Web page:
Ever have a room in your house you didn’t know what to do with? I did. But recently, I decided to fix up that room, which is known as a “bonus room,” even though having it did not feel like a bonus. I decided my bonus room should be an uncluttered, peaceful space for writing, reading and meditating.
Uncluttered didn’t work out according to plan, but peaceful and quiet are still good descriptors. Among the items I moved there were my collection of essential oils purchased in another era and the aromatherapy diffuser. When heated, the oils soothe, comfort and cover up the odor of the cat’s litter box, which is also in that room.
What a surprise when I opened up the October 9 issue of The New Yorker and found out that essential oils are big business. “Something In The Air” is the name of the article and it’s a good read.
You can buy these oils, or sell them and possibly make a bundle of money. The article says the current annual incomes of people selling these products range from $1 to $1 million. The latter record must belong to those who got warmed up in an earlier life selling Amway, Mary Kaye or Tupperware.
I’m taking a slight birdwalk here to talk about a personal Amway experience. Years ago, in Guanajuato, Mexico, an acquaintance asked me to talk to her Amway crew. She had a group of women –her sales force ?– she met with regularly and wanted me to give them a pep talk… in Spanish. Within hours I found myself in front of a large group having planned nothing to say in English much less Spanish. I stumbled for a few minutes and realized I didn’t even know what Amway was. As soon as it was clear to the women that I had nothing inspirational to say and I could barely communicate on this topic, they started looking at their watches and filing their nails. My friend looked crestfallen and I felt mortified .
But back to essential oils. The founder of one prominent oil company (not to be confused with Exxon or Shell), a naturopath who earned his “doctorate degree from an unlicensed school,” was once charged with practicing medicine without a license and was seen on video “performing gallbladder surgery and giving essential oils intravenously.” But we’re safe. He only does this in other countries.n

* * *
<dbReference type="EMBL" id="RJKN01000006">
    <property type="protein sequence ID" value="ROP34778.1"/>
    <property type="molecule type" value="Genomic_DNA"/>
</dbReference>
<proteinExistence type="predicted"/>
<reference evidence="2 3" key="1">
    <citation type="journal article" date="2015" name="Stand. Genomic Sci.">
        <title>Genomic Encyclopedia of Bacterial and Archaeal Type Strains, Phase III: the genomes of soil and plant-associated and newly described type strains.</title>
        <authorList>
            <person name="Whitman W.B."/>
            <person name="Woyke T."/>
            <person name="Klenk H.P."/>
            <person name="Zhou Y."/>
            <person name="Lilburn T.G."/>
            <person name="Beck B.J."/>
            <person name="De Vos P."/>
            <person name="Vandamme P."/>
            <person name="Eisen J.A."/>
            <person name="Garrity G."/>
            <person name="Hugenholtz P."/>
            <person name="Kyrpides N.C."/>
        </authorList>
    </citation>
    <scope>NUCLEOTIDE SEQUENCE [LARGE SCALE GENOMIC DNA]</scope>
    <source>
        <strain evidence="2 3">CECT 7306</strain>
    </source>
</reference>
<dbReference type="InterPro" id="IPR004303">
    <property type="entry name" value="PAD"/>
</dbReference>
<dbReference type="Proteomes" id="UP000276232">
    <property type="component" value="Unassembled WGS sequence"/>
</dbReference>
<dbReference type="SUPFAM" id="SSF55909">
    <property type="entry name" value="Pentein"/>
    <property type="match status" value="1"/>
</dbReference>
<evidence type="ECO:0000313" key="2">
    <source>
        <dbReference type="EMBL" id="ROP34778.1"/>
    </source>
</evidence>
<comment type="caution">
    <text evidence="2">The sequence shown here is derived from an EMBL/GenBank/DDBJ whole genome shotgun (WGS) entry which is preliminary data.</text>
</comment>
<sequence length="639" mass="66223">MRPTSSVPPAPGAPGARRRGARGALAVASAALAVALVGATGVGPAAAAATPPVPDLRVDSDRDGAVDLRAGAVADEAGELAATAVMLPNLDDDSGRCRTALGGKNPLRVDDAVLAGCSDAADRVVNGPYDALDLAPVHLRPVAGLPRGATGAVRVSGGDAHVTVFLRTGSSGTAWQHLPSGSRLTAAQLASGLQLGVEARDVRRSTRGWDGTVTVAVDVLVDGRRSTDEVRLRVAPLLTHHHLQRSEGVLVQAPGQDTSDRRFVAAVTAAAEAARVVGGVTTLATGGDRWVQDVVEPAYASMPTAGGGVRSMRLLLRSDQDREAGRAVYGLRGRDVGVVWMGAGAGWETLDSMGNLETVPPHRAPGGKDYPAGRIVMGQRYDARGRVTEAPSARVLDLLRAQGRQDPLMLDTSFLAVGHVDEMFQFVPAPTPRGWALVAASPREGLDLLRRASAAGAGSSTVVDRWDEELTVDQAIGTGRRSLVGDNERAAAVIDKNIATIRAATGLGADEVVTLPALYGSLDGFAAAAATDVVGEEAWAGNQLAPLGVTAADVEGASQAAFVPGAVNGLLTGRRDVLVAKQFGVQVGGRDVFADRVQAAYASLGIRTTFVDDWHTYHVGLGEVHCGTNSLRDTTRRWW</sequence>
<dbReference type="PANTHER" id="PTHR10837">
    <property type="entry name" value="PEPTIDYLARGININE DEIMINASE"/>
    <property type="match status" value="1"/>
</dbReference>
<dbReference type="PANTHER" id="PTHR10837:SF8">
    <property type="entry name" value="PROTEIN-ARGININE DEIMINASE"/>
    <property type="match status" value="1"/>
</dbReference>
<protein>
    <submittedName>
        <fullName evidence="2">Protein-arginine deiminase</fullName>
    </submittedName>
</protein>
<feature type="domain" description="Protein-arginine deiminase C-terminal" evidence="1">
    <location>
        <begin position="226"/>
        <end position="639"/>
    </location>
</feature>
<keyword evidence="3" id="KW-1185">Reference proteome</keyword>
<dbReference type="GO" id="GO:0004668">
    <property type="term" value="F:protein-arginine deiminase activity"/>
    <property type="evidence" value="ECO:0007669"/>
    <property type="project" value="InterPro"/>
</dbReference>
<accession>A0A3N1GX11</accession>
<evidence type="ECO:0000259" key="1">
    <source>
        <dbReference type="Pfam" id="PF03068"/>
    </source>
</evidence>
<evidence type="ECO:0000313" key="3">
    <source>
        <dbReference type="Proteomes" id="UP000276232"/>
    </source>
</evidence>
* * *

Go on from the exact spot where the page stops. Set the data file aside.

The health promises of different oils are beyond good or even great. Healthy digestion? Simple. Reduced anxiety? sure. Regenerated cells? Of course. conquering autism? Why not? Cure cancer? You bet. And much more.
Frankincense and rose oil are among the most costly ones. A single barrel of the latter, per one wholesaler, “is worth hundreds of thousands of dollars.” He keeps the rose oil, an ounce of which takes more than a million petals to create, under lock and key.
After reading the article, I rushed upstairs to read the labels on my oil bottles. I found geranium, sandalwood, honeysuckle, applewood, clary sage and bergamot — the anchors of my collection — which the article did not mention once. I did find something called Rose Absolute, which at the price I paid for it, probably required ten petals in its production.
Needless to say, even if I had the right stuff, it hasn’t been properly stored, cold-pressed, or grown organically, so I cannot sell it on eBay for an outrageously expensive sum. The one thing I can promise to any potential buyers, is that it is a great remedy for litter box odors.